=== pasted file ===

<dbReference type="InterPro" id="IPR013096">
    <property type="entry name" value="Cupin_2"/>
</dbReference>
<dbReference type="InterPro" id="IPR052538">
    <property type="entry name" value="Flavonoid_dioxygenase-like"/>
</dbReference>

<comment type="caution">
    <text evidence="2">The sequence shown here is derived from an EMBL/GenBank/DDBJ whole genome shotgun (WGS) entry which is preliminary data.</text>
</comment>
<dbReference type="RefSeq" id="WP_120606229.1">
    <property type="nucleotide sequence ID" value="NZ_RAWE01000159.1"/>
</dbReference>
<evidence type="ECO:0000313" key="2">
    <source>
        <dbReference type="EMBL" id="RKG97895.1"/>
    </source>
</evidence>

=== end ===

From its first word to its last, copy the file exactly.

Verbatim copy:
<dbReference type="InterPro" id="IPR013096">
    <property type="entry name" value="Cupin_2"/>
</dbReference>
<dbReference type="InterPro" id="IPR052538">
    <property type="entry name" value="Flavonoid_dioxygenase-like"/>
</dbReference>

<comment type="caution">
    <text evidence="2">The sequence shown here is derived from an EMBL/GenBank/DDBJ whole genome shotgun (WGS) entry which is preliminary data.</text>
</comment>
<dbReference type="RefSeq" id="WP_120606229.1">
    <property type="nucleotide sequence ID" value="NZ_RAWE01000159.1"/>
</dbReference>
<evidence type="ECO:0000313" key="2">
    <source>
        <dbReference type="EMBL" id="RKG97895.1"/>
    </source>
</evidence>